Zimbabwe covers an area of 390,757 km2 and shares borders with Mozambique to the east, South Africa to the south, Zambia to the north, and Botswana to the west.
Its most important rivers are the Zambezi and the Limpopo, the latter known for large seasonal variations in flow and the Zambezi, in turn, the river of the Victoria Falls and the largest dam in Africa, Lake Kariba, on the border with Zambia.
75% of the country corresponds to a rolling plateau that varies between 600 m and 1,645 m in altitude, with the highest and lowest regions called the Highveld and the Lowveld, respectively. The latter corresponds to floodplains of grasslands and shrub forests at the base of the Zambezi and Limpopo rivers.
Its main natural destinations are Mana Pools National Park, Hwange National Park, Victoria Falls and Zambezi National Park, Matusadona National Park, Gonarezhou National Park, and the Savé Valley Conservancy.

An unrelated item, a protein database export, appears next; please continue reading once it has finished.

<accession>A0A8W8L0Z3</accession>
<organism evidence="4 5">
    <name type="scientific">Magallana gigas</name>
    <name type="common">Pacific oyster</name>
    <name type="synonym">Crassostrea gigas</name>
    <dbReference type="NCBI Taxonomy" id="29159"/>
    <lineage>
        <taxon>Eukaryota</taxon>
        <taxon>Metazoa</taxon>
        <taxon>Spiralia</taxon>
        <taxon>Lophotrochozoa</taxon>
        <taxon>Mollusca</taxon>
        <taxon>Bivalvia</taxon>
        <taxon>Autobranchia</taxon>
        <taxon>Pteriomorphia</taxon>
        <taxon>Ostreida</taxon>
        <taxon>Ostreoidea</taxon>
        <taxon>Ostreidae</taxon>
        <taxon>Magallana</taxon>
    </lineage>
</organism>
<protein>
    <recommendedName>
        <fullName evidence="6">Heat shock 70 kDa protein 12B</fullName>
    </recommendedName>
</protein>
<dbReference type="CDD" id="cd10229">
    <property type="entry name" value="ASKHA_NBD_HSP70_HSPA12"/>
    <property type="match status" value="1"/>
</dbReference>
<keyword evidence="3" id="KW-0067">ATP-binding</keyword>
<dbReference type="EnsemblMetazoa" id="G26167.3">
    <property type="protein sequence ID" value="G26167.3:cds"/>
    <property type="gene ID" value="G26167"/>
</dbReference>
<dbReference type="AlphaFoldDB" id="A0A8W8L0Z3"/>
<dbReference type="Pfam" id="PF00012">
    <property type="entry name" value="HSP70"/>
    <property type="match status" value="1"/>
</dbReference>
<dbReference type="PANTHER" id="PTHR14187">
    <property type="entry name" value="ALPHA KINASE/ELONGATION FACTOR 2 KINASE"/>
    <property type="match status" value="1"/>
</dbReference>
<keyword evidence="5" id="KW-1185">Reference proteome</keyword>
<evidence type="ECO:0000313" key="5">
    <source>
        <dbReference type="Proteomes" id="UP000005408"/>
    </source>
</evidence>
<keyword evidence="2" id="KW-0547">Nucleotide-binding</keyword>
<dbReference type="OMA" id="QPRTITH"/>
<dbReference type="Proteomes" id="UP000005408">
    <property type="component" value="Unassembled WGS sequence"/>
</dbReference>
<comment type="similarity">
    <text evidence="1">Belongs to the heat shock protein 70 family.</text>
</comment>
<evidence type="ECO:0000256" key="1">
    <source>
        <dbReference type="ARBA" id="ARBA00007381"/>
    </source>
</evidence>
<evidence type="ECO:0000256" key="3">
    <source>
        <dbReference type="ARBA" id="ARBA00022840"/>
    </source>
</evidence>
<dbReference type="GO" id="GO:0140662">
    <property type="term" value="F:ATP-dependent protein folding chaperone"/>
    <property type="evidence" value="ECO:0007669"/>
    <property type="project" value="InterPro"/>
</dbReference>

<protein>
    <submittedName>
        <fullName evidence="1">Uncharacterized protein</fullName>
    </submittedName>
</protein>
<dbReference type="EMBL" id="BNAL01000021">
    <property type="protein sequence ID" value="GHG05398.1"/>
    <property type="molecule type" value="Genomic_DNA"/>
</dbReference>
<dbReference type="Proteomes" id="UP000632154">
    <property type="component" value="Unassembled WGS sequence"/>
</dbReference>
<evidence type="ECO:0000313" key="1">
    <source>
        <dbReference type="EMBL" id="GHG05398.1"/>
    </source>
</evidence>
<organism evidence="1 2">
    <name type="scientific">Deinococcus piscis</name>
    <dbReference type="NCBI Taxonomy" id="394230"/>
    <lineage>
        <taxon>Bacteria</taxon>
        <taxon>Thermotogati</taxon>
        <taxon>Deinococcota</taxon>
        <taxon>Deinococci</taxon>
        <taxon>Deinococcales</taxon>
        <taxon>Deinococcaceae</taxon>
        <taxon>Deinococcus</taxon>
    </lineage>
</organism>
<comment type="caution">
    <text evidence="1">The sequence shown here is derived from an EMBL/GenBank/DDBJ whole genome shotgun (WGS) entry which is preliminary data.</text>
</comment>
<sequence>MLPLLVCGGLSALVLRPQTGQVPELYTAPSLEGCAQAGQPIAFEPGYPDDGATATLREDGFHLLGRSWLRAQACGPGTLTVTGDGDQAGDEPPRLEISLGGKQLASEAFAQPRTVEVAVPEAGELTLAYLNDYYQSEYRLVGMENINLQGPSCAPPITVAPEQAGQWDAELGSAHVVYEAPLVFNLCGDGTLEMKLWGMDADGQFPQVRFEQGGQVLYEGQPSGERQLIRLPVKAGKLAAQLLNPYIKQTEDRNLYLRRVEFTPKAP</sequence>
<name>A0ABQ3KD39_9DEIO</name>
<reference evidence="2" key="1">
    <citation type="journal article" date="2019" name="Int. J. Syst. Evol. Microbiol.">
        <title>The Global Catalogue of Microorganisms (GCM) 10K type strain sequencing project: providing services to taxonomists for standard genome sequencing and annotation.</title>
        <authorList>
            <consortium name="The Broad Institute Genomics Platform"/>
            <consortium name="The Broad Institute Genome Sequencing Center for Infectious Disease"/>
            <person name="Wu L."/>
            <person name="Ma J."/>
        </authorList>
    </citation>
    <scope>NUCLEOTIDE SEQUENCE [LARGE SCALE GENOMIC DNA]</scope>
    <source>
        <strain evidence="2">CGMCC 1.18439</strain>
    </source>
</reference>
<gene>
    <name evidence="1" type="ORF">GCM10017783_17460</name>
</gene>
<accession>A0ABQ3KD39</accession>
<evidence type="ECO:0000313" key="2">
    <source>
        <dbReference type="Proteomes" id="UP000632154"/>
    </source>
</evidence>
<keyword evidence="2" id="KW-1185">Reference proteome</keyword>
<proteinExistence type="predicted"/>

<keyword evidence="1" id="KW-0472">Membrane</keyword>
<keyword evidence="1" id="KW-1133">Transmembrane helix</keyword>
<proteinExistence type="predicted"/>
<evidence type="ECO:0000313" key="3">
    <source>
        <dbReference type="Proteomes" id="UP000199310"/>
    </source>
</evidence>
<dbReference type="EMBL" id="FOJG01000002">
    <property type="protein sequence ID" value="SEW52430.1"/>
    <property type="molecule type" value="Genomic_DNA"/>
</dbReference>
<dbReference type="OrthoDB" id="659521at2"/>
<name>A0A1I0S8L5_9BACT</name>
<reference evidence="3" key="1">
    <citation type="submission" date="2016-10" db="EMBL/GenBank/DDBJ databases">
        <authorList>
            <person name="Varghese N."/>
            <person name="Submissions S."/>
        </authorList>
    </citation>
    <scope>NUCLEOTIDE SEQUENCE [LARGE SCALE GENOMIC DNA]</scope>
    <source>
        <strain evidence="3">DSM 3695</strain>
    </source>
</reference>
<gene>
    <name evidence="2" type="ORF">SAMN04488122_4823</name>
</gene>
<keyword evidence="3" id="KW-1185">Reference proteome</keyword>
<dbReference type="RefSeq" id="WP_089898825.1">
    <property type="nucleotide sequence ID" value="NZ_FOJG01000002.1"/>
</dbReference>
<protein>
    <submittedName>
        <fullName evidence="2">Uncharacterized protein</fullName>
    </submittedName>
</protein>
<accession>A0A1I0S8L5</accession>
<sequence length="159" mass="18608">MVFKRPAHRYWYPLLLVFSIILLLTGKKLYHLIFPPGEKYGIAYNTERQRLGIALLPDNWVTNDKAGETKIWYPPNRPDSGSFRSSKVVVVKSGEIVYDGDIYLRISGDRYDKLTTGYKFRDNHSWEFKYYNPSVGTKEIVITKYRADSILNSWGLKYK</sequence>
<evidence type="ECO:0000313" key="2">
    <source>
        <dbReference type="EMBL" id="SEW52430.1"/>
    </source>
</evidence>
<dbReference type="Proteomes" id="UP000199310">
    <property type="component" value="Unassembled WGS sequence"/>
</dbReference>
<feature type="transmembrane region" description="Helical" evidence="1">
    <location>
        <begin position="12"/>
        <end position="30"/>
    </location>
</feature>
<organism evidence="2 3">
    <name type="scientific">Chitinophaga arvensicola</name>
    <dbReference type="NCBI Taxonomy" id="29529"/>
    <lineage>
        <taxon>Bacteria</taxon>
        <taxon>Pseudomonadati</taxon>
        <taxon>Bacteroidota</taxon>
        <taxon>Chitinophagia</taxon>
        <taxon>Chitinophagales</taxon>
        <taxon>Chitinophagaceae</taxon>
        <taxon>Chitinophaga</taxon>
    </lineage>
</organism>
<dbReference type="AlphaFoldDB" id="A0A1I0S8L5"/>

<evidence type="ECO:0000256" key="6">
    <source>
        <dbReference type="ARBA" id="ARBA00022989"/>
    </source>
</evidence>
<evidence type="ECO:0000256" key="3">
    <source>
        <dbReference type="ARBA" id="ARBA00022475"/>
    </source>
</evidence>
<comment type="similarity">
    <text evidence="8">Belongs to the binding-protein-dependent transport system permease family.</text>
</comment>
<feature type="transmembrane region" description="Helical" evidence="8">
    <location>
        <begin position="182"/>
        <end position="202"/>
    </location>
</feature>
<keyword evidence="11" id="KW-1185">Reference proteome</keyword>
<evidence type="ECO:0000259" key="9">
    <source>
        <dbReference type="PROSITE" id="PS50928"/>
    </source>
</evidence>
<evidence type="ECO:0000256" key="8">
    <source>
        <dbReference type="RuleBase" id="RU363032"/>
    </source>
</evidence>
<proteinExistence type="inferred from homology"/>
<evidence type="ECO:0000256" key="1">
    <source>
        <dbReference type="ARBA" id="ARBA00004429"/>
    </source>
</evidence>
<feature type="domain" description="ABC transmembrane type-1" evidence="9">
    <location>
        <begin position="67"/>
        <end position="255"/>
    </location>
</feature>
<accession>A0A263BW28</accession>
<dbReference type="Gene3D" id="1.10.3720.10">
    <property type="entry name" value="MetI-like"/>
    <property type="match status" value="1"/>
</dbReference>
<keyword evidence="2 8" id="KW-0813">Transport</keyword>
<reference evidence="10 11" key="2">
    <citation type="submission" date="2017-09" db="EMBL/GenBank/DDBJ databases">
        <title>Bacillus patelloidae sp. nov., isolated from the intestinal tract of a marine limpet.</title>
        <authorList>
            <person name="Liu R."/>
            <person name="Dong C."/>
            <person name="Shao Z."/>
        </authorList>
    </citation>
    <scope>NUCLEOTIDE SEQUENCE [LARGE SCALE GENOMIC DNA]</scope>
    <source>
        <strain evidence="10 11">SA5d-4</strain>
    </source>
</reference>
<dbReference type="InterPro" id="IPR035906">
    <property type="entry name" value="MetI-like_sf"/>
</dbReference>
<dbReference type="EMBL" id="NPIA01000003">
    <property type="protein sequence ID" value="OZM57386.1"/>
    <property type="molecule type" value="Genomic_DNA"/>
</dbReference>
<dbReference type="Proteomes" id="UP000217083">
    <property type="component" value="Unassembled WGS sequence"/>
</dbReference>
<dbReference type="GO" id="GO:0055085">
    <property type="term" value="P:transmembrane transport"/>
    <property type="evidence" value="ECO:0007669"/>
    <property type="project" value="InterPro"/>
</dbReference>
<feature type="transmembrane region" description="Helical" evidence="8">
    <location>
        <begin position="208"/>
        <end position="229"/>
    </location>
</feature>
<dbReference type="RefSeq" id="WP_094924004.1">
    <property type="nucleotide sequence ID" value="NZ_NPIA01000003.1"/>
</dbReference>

It has an area of 2,196 km² and its name in the Shona language means – “four” – in reference to the 4 lagoons in the park.
The Zambezi River, the fourth longest in Africa, borders the park to the north and is a fundamental artery of life during the dry seasons.
It is known for 117 species of mammals, 368 bird species, a dense population of elephants, hippos, and buffaloes.
Mana Pools is famous for a male elephant named Boswell, who adapted his behavior to feed more efficiently on tender tree leaves by standing on his hind legs.
The climate is divided into rainy and dry season.
Rainfall averages approximately 650 mm and is concentrated between November and April.
The average annual maximum temperatures hover around 30 ºC (95 ºF) and 23 ºC (82 ºF), respectively.
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